Now down to the main event, we set up a tea room and offer a cup of tea/coffee or cold drink (no NOT hot chocolate) and a piece of cake or a cream tea for £2.00 a portion. After a number of trials it has been decided to offer a choice of Victoria Sponges (Traditional/Coffee/Chocolate), Lemon Drizzle (almost compulsory) and Carrot Cake and Fruit Cake together with a Cream Tea of Scone, Jam and Cream. This is the most we can cope with in the general madness. I didn't make any of the cakes this year but very fine they were. By a general popular consensus it has been decided that I make the best scones so I will confirm this post to just that
THE SCONE. Now before we even start there seem to be the debate as to what the darn things are called. It seems to be a toss up between the "skon" and the "scone" or even the "scoon". However I think this is merely a smokescreen sent up as a distraction from those who can't make the said items. I maintain that this simple item is the crossing point between Cooking as Art and Cooking as Science. Scones is Science. The fewer the ingredients in an item the more precise the methodology and application has to be , see, as I said, science. The recipe I use comes from Mary Berry (the Ultimate Cake Book, now republished as Mary Berry's Baking Bible).
8oz Self Raising Flour
2 teaspoons of baking powder
1oz caster sugar
1. Get the butter out of the fridge so that it softens.
2. Pre-heat the oven to 220° C and lightly grease 2 baking trays.
3. SIFT the flour and the baking powder into a LARGE bowl, then add the butter and rub in the butter. As you rub in, LIFT the mixture HIGH above the bowl and let it fall back in gently. The SIFT, LARGE, LIFT and HIGH help to get as much air into the mixture so your scones are light as a feather and open textured. We are making scones NOT stones. Stir in the sugar gently with a FORK
4. You then get your rolling pin and taking it with, you you go to the farthest point in the house from the kitchen, you put the rolling pin down and return to the kitchen. You don't need a rolling pin for scones.
5. Break the egg into a measuring jug, then make up to 5 fl oz (150ml) with the milk and whisk lightly together. Using a FORK, stir the egg and milk into the flour mixture.- you may not need it all- the temperature and humidity can affect the amount of liquid required (see science again). Mix to a soft but not sticky dough. Turn out on to a lightly floured surface, knead lightly with your fingertips and pat the dough gently until it is about ½ in thick.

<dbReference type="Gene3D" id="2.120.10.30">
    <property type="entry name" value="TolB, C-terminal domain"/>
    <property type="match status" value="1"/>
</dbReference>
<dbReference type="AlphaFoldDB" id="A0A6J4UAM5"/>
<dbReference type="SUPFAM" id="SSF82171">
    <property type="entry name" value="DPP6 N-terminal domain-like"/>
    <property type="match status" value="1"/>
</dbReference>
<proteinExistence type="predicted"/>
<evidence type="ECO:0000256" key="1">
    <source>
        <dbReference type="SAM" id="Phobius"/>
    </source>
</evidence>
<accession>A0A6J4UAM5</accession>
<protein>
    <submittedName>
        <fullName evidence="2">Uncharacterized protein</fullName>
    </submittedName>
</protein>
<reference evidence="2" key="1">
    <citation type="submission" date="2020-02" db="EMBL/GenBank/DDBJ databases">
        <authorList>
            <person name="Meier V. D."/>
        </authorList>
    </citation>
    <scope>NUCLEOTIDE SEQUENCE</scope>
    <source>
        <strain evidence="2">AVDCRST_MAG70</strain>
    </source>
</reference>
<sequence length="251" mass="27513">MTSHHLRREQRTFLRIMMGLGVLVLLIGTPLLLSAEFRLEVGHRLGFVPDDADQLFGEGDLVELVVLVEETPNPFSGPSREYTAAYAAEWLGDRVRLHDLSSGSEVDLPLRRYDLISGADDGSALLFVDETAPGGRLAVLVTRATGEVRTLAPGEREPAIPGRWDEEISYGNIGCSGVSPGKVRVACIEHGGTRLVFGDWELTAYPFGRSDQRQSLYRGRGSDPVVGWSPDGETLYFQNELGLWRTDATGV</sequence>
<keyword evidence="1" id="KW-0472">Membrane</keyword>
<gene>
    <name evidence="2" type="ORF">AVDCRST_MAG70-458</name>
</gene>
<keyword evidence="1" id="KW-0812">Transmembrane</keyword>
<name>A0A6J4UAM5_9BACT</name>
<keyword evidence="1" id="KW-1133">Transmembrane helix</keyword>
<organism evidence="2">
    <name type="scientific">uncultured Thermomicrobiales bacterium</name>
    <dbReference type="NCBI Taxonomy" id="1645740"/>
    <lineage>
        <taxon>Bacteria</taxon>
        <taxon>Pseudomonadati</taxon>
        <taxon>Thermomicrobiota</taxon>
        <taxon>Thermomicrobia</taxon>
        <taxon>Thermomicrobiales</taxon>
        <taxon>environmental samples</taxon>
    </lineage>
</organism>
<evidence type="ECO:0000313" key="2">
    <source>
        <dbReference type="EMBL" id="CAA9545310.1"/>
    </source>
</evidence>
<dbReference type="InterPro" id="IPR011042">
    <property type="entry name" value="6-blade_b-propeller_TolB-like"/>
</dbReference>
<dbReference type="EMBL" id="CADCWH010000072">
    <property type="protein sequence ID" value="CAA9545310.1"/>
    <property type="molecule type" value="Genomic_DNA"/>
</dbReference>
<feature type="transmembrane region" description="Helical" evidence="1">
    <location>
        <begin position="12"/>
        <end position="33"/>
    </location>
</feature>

6. Cut into rounds with a STRAIGHT sided cutter using a firm up and down action. Do not TWIST the cutter. Brush the tops of the scones with a little extra milk or any remaining milk and egg. Put the scones on the baking trays and IMMEDIATELY put them in the oven for about 12 minutes or until they are pale and golden brown. Lift on to a wire rack and cool. Eat as soon as possible.
Now all the words in Higher Case/Capitals are what, I believe make my scones the best. It may sound arrogant to say this but I just thought I was making scones, but the public of S.E.London has spoken and I have been praised an embarrassing amount over this. I also refer you to my earlier post "A Tale of Tea Sittings". Sad innit.
Meanwhile back to the Fayre. Hectic it was, we sold out and had to close early. In all £383.26 was made and together with the Hamper money. we made the most money. SO the team was Janet C, Janet Y, Lucy, Maria, me and Ray who just kept the plates coming from the washing up. And you know the really great thing, we can do it all again next year!